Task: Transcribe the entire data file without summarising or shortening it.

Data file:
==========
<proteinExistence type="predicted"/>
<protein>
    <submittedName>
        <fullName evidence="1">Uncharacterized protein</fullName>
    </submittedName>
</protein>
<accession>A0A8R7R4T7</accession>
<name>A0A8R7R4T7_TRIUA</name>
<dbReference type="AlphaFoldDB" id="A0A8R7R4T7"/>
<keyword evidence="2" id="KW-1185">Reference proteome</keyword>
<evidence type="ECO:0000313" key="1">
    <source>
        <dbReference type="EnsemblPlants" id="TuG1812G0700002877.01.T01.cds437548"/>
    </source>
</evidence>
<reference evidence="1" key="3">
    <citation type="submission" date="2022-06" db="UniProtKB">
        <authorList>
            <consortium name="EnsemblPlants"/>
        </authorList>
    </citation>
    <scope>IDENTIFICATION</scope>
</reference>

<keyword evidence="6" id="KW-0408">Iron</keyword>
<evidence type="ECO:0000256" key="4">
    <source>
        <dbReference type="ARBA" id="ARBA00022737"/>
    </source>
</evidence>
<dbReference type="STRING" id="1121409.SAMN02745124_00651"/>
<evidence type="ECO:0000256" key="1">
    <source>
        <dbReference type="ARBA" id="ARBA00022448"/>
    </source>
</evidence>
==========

<proteinExistence type="predicted"/>
<protein>
    <submittedName>
        <fullName evidence="1">Uncharacterized protein</fullName>
    </submittedName>
</protein>
<accession>A0A8R7R4T7</accession>
<name>A0A8R7R4T7_TRIUA</name>
<dbReference type="AlphaFoldDB" id="A0A8R7R4T7"/>
<keyword evidence="2" id="KW-1185">Reference proteome</keyword>
<evidence type="ECO:0000313" key="1">
    <source>
        <dbReference type="EnsemblPlants" id="TuG1812G0700002877.01.T01.cds437548"/>
    </source>
</evidence>
<reference evidence="1" key="3">
    <citation type="submission" date="2022-06" db="UniProtKB">
        <authorList>
            <consortium name="EnsemblPlants"/>
        </authorList>
    </citation>
    <scope>IDENTIFICATION</scope>
</reference>

<keyword evidence="6" id="KW-0408">Iron</keyword>
<evidence type="ECO:0000256" key="4">
    <source>
        <dbReference type="ARBA" id="ARBA00022737"/>
    </source>
</evidence>
<dbReference type="STRING" id="1121409.SAMN02745124_00651"/>
<evidence type="ECO:0000256" key="1">
    <source>
        <dbReference type="ARBA" id="ARBA00022448"/>
    </source>
</evidence>